How Nonresident Taxes Work

By: Dave Roos

Withholding and Deductions for Nonresident Aliens

There are substantially different rules for resident and nonresident alien taxpayers when it comes to withholding taxes and claiming tax deductions and exemptions.

For example, both U.S. citizens and resident aliens are required to have income taxes withheld from each paycheck. A nonresident alien, however, can submit IRS form W-8ECI to claim that income from a specific source is effectively connected income (ECI), which is exempt from withholding [source: IRS].


Likewise, self-employed U.S. citizens and resident aliens must pay self-employment tax in April to cover their contributions to the Social Security and Medicare trust funds. Nonresident aliens are exempt from the self-employment tax. However, nonresident aliens employed by a U.S. business do have to pay into the Social Security and Medicare system [source: IRS]. Certain exemptions for foreign teachers and researchers apply.

When it's time to file taxes in April, nonresident aliens complete the 1040NR. As we mentioned earlier, they cannot file as married filing jointly. They also can't file as head of household. The only available filing statuses are single, married filing separately and qualifying widow(er).

Nonresident aliens cannot claim a standard deduction, but are allowed to itemize deductions related to their effectively connected income (ECI). For example, nonresident aliens can deduct charitable contributions, state and local taxes, unreimbursed medical expenses and expenses related to a U.S. business [source: IRS].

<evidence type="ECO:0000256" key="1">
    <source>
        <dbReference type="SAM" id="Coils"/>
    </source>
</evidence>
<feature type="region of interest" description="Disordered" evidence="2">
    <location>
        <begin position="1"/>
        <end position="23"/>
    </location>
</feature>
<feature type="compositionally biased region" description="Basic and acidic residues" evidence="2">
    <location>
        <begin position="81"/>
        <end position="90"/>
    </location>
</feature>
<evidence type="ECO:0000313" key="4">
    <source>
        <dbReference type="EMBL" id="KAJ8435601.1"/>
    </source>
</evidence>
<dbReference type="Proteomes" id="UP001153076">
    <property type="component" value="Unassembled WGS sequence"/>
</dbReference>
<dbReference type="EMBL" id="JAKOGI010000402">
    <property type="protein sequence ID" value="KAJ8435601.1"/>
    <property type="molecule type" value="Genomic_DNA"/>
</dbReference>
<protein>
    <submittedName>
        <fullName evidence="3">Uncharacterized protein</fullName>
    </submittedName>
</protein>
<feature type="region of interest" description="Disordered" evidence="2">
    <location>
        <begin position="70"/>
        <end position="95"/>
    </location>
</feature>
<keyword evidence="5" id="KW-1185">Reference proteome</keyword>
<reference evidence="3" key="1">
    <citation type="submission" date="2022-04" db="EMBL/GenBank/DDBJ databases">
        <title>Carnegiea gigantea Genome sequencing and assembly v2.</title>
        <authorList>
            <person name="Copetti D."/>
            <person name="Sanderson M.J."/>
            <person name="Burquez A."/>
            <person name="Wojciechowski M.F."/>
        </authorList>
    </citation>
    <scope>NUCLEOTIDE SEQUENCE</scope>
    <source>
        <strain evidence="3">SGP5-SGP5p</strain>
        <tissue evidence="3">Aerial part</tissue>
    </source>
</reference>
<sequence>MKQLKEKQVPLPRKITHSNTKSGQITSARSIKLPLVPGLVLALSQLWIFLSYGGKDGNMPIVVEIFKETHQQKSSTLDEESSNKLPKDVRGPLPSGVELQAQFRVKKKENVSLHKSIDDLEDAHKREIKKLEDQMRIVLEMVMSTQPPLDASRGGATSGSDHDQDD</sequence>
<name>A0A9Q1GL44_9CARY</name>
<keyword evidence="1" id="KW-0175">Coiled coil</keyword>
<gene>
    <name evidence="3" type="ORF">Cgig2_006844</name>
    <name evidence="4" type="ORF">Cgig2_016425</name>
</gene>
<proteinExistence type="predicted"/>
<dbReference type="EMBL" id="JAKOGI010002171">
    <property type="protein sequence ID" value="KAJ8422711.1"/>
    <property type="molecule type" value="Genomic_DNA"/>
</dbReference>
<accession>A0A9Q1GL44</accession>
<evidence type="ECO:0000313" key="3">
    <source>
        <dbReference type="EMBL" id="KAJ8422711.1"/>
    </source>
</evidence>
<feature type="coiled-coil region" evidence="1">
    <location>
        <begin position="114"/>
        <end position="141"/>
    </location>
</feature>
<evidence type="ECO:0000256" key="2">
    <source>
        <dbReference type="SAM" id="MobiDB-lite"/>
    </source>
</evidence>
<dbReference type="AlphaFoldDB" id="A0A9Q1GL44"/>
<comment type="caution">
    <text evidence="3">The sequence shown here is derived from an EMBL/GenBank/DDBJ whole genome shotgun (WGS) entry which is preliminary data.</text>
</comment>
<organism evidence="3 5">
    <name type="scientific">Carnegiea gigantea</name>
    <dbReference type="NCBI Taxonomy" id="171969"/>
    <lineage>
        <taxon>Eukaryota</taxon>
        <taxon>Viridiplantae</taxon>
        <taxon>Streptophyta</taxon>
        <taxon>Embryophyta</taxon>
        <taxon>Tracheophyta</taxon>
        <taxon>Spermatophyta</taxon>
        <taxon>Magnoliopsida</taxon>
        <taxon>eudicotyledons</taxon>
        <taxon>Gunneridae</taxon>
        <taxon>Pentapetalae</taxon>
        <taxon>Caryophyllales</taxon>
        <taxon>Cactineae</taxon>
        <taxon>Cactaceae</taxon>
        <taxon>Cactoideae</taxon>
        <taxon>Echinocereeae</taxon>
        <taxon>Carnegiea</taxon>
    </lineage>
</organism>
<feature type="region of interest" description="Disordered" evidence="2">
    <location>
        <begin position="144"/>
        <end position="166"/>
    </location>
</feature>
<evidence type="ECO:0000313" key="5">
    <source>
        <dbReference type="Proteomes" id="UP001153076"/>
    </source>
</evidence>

Nonresident aliens can also claim other common deductions for expenses like IRA contributions, student loan interest, self-employed health insurance premiums, health savings account contributions and moving expenses [source: IRS].

In most cases, nonresident aliens can only claim one personal exemption, but no exemptions for spouses or dependents. Residents of Mexico and Canada, however, can claim a spousal exemption (if the spouse has no earned income) and dependent exemptions for all qualifying children and relatives. Tax treaties with India and South Korea also allow spousal and dependent exemptions in certain cases [source: IRS].

The IRS enforces tighter limits on late filing for nonresident aliens. U.S. citizens and residents have up to three years to file a late tax return and still claim refunds and tax credits [source: IRS]. Nonresidents have a maximum of 16 months to file a return or forfeit all refunds and credits [source: IRS].